How a trip to the desert inspired my garden
Garden designer Martha Krempel found the mesmerising landscape of the American desert solved the conundrum of how to design her small courtyard garden in London. Pictures Clive Nichols
We pulled up at a gas station with a hot dog cafe named Diggety Dog near Dolan Springs, south of Las Vegas, sipped coffee and watched a mile-long train rattle across the desert on the horizon line, distant and surreal. From the west, a purple-grey dust cloud gathered, heading across our path, and from the way waiters wiped tables and scooped cups oblivious to these visuals, we surmised this was just a regular day in Detrital Valley – and so the scene was set.
The hyper-real visuals and sheer scale of the American desert revealed itself to us each time we left a city. Mesmerising and liberating, the miles of land and road stretching out before us was dominated by colourful layers of Paleozoic rock. We would see an intermittent brittlebush (Encelia farinosa), an occasional ocotillo (Fouquieria splendens), or a cactus forest creeping up a hillside near an intense red mountain range as we travelled though the land. We slipped down through a fissure in the rock one day, to see the marvel that is Antelope Canyon, on Navajo Reservation, sculpted pink sandstone washed by rivers and time.
Playing around with the surreal in our home and garden back home in London, a 2m-high cactus is planted inside the house next to a full-height, fixed-glazed window, while outside sits a large fireplace with cooking hearth, blurring of the boundaries playing around with the norm. The cactus, Euphorbia ingens appears to be growing out of the wooden floor from a planting pit recessed into a tanked subterranean slot. As you stand inside and feel the presence of the cactus and look outside to glowing hearth in the garden, the notion of inside and outside is vaguely and pleasantly blurred.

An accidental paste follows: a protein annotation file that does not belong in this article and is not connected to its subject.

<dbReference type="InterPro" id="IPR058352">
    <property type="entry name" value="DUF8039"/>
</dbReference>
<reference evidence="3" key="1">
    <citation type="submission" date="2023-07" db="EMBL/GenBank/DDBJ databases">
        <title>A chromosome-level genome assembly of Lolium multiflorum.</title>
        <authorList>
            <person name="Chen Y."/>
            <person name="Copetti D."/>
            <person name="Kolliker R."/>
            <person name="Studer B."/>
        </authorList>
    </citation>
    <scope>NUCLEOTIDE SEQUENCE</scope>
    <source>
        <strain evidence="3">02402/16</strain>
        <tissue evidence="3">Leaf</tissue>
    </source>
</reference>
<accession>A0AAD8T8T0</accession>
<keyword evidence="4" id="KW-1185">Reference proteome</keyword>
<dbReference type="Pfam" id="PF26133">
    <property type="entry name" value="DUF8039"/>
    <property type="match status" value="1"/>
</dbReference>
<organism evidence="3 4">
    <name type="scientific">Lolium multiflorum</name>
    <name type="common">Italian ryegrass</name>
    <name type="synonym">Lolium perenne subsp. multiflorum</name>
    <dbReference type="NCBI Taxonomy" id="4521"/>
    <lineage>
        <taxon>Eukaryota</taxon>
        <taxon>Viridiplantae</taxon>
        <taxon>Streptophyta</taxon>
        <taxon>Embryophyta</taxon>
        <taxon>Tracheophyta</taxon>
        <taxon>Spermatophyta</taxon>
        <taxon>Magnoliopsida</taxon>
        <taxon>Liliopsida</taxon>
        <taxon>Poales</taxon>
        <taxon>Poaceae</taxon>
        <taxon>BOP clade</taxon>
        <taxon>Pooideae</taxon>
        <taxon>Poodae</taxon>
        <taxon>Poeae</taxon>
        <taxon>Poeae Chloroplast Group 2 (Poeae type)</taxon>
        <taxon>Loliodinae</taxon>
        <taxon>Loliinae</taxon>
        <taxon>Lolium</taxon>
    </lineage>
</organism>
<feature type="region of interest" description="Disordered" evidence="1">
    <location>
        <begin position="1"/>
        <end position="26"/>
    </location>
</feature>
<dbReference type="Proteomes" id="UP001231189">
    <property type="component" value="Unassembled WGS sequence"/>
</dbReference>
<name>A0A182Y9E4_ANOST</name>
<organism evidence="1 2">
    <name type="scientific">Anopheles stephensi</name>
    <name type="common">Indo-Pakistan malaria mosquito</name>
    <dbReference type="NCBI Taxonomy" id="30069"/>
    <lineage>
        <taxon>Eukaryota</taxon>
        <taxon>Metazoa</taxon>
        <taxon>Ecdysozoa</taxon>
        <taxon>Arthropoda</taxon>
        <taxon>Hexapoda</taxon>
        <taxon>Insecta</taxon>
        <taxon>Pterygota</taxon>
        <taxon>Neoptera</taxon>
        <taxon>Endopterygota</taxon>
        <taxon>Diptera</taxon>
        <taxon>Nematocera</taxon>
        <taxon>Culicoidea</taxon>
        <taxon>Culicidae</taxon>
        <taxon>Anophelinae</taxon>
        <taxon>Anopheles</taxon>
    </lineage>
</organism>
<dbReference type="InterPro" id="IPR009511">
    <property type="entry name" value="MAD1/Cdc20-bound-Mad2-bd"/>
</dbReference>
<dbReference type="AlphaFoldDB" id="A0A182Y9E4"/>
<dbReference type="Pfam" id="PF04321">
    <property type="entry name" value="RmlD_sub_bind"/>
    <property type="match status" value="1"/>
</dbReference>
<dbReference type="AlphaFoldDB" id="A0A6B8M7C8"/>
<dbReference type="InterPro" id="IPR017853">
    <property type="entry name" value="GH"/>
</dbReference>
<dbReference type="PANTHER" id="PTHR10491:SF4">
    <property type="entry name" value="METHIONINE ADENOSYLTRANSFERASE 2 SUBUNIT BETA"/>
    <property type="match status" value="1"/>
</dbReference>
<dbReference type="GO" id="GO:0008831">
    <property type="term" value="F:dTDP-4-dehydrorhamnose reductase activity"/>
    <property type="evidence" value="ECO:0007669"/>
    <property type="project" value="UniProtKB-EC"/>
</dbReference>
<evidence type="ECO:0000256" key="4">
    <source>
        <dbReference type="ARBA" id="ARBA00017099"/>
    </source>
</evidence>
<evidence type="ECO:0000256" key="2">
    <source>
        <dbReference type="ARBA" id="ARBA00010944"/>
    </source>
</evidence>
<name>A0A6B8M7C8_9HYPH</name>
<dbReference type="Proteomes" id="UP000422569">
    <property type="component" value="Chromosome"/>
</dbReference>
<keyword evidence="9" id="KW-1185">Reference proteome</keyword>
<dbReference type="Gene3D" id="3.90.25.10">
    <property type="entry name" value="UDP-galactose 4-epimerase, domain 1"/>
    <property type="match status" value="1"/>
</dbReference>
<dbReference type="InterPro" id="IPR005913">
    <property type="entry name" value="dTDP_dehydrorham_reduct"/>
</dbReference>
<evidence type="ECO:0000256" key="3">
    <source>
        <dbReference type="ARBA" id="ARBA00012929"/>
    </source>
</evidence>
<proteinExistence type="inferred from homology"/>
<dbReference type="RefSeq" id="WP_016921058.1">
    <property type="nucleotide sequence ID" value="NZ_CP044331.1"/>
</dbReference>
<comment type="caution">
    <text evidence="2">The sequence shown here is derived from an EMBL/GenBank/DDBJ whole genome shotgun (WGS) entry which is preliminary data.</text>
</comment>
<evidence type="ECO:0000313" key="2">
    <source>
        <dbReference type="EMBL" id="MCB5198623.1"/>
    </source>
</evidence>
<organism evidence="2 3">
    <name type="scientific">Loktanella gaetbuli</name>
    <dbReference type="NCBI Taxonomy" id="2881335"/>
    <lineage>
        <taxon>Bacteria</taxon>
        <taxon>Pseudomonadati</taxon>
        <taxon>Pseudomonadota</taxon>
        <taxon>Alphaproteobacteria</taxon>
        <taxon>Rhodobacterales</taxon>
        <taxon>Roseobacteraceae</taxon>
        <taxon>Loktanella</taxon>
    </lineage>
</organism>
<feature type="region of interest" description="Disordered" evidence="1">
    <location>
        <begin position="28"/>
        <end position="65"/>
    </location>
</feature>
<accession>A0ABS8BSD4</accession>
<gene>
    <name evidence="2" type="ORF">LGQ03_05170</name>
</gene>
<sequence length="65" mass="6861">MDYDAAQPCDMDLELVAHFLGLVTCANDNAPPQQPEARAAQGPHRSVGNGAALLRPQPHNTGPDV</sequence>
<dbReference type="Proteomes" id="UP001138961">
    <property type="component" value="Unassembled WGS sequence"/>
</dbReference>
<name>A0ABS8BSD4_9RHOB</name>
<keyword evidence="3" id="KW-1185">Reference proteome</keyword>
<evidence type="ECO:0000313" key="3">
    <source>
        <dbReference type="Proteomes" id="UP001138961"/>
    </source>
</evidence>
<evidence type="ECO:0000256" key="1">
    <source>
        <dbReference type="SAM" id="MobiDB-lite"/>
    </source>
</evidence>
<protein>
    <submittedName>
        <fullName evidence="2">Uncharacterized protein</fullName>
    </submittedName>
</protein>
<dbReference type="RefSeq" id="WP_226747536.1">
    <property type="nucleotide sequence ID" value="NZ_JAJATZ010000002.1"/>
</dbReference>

When it came to creating our garden, I replicated the colours of the desert and those of the striped rocks of The Painted Desert in Arizona using, as my green layer, the chartreuse green of Seslaria autumnalis, coral Rosa Lady Emma Hamilton (= ‘Ausbrother’) and Anemone x hybrida ‘September Charm’.
The geometry for our courtyard garden, a corner plot in North West London was complex: 54m2 of impacted clay, viewed on four sides and needing an access point on all four sides too. I sketched out the geometry many times but it was as our road trip through Arizona, Nevada, Utah and California took us in a loop, that the narrative of the garden began to take shape.
Exploring the east rim of the Grand Canyon we looked down and saw the deep silken-green ribbon of a river far below us and the idea of a pathway, like the river, linking all the entrance points, formed the basic geometry and crystallised the design in my mind. Our family’s journey echoed this small, looped stretch of the Colorado River known as Horseshoe Bend; the garden has become a metaphor for our journey and the time we spent exploring the desert.
Although I would have dearly loved the National Tree of Arizona the palo verdi tree (Parkinsonia florida) in my garden for its intense, green, April-display akin to our blossom season, I am perfectly content with my 8m-tall Betula nigra Heritage birch, with its peeling cinnamon-mauve bark, and fresh-green leaves affording us shade in the summer, and buttery-yellow autumn display – for us, its scale in some ways replicates the majesty of the desert.
Born in Yorkshire with the standard village garden of shrub roses, hedgehogs that ate our French marigolds and a lawn ruined with too much football, I was introduced to and fascinated by a magazine called Arizona Highways sent to us by my aunt Therese from Arizona, from the 1970s onwards and thus began my love affair with The Desert.
Martha Krempel is an award-winning designer based in London. She studied fine art and sculpture before going on to train at the London College of Garden Design in 2014.
Read more about international wildflower spectacles and Martha's trip to the American desert